If the IVR module determines the staff member has not answered the communication, the IVR module may determine whether a different contact is provided for the staff member, shown as Step 706. For instance, the contact information for the particular staff member may include a telephone number for the staff member's home and a telephone number for the staff member's cellular phone. Thus, the IVR module may initially attempt to contact the staff member on the member's home phone and after failing to contact the staff member on his home phone, the IVR module may attempt to contact the staff member on his cellular phone.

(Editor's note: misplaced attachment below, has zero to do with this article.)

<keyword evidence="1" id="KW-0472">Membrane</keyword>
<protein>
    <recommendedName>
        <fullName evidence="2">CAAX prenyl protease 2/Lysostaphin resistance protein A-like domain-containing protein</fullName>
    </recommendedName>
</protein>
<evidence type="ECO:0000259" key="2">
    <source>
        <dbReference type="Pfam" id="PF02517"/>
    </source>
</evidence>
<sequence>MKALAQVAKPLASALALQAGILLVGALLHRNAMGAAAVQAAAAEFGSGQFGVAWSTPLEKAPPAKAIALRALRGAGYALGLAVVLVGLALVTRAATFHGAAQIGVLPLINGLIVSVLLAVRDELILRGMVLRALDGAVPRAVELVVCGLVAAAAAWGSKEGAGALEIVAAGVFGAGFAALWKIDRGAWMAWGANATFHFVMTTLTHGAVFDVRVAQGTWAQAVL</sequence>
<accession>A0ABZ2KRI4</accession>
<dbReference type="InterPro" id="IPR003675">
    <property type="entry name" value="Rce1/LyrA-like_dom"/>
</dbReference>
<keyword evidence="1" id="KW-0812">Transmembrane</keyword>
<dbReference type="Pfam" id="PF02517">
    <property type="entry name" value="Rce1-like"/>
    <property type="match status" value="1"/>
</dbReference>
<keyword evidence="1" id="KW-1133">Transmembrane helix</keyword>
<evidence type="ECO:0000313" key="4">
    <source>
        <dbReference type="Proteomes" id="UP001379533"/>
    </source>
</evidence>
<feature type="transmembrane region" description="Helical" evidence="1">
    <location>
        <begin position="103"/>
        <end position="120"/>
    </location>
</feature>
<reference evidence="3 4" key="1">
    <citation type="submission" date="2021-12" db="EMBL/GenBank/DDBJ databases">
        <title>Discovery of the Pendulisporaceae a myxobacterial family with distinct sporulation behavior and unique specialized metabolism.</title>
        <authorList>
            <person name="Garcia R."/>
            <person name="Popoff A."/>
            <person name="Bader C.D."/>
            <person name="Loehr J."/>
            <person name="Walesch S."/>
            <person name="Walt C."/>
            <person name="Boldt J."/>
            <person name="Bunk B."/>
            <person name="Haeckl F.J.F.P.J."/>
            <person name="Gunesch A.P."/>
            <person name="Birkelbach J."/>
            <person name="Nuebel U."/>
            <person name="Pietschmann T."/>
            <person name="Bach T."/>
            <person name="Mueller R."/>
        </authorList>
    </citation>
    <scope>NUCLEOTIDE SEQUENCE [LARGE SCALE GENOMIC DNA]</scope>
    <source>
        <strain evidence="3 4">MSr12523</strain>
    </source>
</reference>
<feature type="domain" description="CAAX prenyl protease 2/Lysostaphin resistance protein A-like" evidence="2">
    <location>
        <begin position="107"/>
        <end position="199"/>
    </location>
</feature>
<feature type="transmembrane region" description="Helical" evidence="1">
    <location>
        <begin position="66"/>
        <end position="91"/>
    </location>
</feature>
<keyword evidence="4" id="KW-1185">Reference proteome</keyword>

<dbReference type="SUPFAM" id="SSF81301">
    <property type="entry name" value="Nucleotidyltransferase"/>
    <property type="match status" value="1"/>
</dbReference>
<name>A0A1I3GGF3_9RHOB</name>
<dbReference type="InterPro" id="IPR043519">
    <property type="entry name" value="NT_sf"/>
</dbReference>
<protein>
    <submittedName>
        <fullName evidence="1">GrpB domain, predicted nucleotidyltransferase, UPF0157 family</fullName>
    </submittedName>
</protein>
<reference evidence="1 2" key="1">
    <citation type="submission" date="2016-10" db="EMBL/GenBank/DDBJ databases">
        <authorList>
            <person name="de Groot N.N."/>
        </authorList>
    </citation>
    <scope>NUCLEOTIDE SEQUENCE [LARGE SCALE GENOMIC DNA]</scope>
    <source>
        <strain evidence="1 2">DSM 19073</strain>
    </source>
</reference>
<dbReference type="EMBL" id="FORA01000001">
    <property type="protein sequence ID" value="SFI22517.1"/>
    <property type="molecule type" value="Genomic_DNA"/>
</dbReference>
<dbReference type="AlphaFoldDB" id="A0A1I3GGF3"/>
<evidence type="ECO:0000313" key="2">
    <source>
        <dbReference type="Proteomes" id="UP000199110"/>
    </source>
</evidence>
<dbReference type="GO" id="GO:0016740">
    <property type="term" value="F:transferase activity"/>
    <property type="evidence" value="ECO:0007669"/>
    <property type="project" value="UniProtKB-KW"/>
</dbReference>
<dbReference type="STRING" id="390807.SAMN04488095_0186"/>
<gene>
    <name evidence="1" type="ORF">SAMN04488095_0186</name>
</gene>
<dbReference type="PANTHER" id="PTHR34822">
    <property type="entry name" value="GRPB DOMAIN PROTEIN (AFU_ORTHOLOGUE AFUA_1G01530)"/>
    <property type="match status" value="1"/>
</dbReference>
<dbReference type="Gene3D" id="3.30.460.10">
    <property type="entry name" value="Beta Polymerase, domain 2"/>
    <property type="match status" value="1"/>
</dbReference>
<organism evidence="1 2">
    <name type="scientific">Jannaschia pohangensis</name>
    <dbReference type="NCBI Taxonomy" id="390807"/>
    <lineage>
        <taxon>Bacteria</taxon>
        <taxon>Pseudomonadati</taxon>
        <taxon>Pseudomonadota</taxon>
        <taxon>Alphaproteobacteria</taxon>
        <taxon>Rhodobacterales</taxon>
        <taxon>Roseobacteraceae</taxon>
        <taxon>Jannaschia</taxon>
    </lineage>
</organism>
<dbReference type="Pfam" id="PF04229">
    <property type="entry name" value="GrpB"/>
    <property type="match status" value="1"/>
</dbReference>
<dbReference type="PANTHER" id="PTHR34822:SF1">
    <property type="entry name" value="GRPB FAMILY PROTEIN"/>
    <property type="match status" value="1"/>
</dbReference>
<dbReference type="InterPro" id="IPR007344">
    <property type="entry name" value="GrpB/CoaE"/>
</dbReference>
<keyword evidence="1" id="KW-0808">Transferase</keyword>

If an additional contact is available for the staff member, the IVR module repeats Step 703 and attempts to initiate contact with the staff member by having a communication placed using the additional contact. If an additional contact is not available for the staff member, the IVR module repeats Step 702 and moves to the next eligible staff member. It is noted that in some embodiments, a plurality of staff members may be contacted in parallel by the IVR module for expediency, as opposed to in a strictly serial manner as shown in FIG. 7. In addition, although not shown in FIG. 7, it is noted that in various embodiments the IVR module may be configured to record the attempts to contact the staff member so that a record of such contact attempts is kept in the event such information is needed. For instance, in the event a particular staff member files a complaint that he was not given the opportunity to fulfill a particular shift, these records may serve to show that the IVR module attempted to contact him with regard to the shift.